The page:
But Mrs. Clinton has preserved her own credibility among these groups, analysts said, which will make her perhaps the administration’s most effective salesperson for the peace process. She also has a politician’s feel for Mr. Netanyahu, her aides say, which could help her push him to make hard choices, provided she is willing.”
We doubt that much will come from the current talks concerning the Middle East. But there is no question that any chance of success comes from the woman in charge not the boob in chief:
“The question, some Middle East experts asked, is whether Mrs. Clinton has the negotiating grit to keep both men at the table — the mysterious combination of bluster, theatrics, hand-holding and guile that secretaries of state, like Henry A. Kissinger and James A. Baker III, have deployed to forge agreements between Arabs and Israelis.
“She’s plenty tough, tougher than her husband,” said Aaron David Miller, who worked on peace negotiations in the Clinton administration. “But does she have a negotiator’s mind-set? These are tough people in a tough neighborhood, who know how to manipulate people.”
Early in her tenure, some questioned the scope of Mrs. Clinton’s role after the appointment of highly visible special emissaries like Mr. Mitchell and Richard C. Holbrooke, the special representative for Afghanistan and Pakistan. Others suggest that in the case of the Middle East, where Mr. Mitchell has an influential voice in making policy, she was insulating herself from potential failure. If so, that is no longer an option.”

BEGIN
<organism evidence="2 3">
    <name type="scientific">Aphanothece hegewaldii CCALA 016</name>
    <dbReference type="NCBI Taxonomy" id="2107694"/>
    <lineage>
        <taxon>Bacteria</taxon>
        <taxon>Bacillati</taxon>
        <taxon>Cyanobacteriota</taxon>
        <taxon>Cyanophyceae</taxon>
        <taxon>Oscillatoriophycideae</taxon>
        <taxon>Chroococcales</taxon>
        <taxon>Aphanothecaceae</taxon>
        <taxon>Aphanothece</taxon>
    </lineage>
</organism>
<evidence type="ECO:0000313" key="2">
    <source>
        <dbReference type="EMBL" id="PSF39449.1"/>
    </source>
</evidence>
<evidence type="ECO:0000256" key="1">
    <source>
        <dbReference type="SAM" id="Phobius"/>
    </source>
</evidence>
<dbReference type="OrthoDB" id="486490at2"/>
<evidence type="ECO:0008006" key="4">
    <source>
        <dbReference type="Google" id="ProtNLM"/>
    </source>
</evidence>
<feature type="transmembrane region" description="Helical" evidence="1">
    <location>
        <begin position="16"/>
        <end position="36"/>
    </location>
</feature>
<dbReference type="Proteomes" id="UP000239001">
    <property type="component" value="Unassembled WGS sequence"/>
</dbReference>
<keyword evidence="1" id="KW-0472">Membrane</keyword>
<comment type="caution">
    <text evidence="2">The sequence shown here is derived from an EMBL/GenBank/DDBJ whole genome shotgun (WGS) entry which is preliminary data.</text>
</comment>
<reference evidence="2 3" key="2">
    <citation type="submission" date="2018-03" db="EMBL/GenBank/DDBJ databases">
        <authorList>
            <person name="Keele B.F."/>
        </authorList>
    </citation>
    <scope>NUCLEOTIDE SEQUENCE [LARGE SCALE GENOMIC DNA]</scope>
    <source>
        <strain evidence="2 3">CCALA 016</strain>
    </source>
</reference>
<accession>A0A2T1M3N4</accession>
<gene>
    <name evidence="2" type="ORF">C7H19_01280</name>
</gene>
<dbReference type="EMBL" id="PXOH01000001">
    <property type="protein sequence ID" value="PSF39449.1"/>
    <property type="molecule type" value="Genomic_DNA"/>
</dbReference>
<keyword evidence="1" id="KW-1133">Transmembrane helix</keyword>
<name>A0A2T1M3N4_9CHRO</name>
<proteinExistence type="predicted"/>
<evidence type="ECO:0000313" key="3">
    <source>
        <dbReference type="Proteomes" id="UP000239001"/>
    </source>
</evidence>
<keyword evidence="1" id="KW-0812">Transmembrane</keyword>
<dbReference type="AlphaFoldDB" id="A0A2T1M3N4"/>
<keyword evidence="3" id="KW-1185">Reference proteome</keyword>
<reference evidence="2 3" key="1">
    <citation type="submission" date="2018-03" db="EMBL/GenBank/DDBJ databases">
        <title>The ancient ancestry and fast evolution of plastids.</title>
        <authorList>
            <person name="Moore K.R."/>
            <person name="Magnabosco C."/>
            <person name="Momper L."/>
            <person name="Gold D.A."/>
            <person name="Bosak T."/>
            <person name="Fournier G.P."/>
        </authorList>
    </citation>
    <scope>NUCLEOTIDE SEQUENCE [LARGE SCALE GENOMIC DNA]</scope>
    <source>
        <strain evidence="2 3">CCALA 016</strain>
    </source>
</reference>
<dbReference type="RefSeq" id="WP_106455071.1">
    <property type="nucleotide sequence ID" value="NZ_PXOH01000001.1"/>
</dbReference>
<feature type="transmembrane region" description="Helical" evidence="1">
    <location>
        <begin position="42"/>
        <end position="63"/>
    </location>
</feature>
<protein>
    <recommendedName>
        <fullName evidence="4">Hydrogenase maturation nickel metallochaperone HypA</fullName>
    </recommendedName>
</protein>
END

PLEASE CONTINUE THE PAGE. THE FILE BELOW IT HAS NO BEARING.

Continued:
The probable failure of the current talks is due to bad faith among the negotiators. For good reason there is a lot of mistrust. The Israelis know they have effectively won the battles with the ineffectual Obama and his bluffs and bullying. The Israelis know Obama cannot be trusted and therefore they will be tougher than usual and that means plenty tough.
The Palestinian side has yet to prove they are at all interested in a genuine two state solution. Arafat had a chance to be the founder of a Palestinian state but he played games for too long and only agreed to the Bill Clinton peace agreement when it was far too late. The Palestinian side is also a plural entity. Mahmood Abbas is negotiating only on behalf of his organization not the virulent Hamas. Egypt, which is to our mind the key to peace, has thus far been too timid in its opposition to Hamas – support for the Gaza blockade being the only overt expression of Egyptian interests.
Into treacherous waters sails experienced Hillary Clinton with the Obama albatross auguring stormy seas:
“Mrs. Clinton got her first taste of high-wire negotiating last October in Zurich when she headed off a last-minute dispute that nearly scuttled an agreement between Turkey and Armenia on normalizing diplomatic relations. Sitting in a black BMW limousine, she juggled two cellphones, slowly nudging two ancient enemies together, if only temporarily.